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Milwaukee history project highlights rich LGBTQ+ past and present

Posted at 6:24 PM, Jun 11, 2021
and last updated 2021-06-11 19:24:30-04

MILWAUKEE — We're taking a journey to the past, remembering the rich stories of Milwaukee's LGBTQ community, thanks to one local organization's history project.

"There is more history than we realize," said Don Schwamb, the founder of the Milwaukee LGBTQ History Project.

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Nearly 20 years after first starting the Milwaukee LGBTQ History Project, Don Schwamb is still working every single day to find and tell stories of those who walked in his footsteps years ago.

"Young people coming out now in their 20s or even their teens may not understand what we had to go through in Milwaukee as gay people when I was young," said Schwamb.

With the help of dozens of volunteers over the years, the history project's website has grown dramatically. The online publication offers thousands of images and newspaper clippings that showcase the stories of brave men and women and the places in Milwaukee that have had a significant impact on the LGBTQ community.

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"A bar is more than a place to get a drink. And for the LGBTQ community, it was a safe haven," said Michail Takach, a curator for the Wisconsin LGBTQ History Project.

"That has been the way that most people, at least in my day, came out," said Schwamb.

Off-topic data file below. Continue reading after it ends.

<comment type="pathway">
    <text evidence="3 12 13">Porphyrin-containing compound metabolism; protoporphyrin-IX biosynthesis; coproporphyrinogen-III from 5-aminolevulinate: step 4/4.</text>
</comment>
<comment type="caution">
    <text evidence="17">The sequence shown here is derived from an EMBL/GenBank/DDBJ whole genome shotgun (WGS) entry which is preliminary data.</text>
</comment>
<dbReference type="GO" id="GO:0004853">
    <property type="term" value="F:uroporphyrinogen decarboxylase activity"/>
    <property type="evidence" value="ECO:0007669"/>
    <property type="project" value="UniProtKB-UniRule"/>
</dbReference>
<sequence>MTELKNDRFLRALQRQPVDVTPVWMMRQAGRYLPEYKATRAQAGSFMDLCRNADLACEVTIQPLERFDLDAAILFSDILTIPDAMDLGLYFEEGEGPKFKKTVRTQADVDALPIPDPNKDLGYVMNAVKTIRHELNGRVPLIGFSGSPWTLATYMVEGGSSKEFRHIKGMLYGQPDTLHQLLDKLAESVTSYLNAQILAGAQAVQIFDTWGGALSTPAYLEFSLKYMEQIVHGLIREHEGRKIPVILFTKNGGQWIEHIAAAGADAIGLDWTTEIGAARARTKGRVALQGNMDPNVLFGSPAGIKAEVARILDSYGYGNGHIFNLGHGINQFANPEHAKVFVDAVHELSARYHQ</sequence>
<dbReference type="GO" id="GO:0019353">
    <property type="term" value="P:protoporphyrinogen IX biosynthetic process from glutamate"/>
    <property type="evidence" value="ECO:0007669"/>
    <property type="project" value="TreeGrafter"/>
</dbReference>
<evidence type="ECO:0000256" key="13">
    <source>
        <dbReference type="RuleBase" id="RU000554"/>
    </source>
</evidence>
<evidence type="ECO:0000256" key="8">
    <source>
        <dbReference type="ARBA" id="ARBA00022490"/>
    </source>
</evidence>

The history project has everything: Interviews you can read with people recalling their experiences living as a gay or transgender man or woman in the 1960s. You can also learn about demonstrations held in Milwaukee, protesting discrimination and police brutality.

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"People could not walk down the street holding hands, people could not get married, people could not tell the landlord that they were gay," said Takach. "We had to show them over decades that we were citizens just like everybody else."

Which is why this Pride Month, the history project wants everyone to learn more about these stories in order to appreciate where we are today.

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"We have to remember that pride is a new phenomenon, it is not something that is always been here," said Takach.

They add that they're always in need of more people to help research, collect, remember and document these memories. And anyone is welcome to join.

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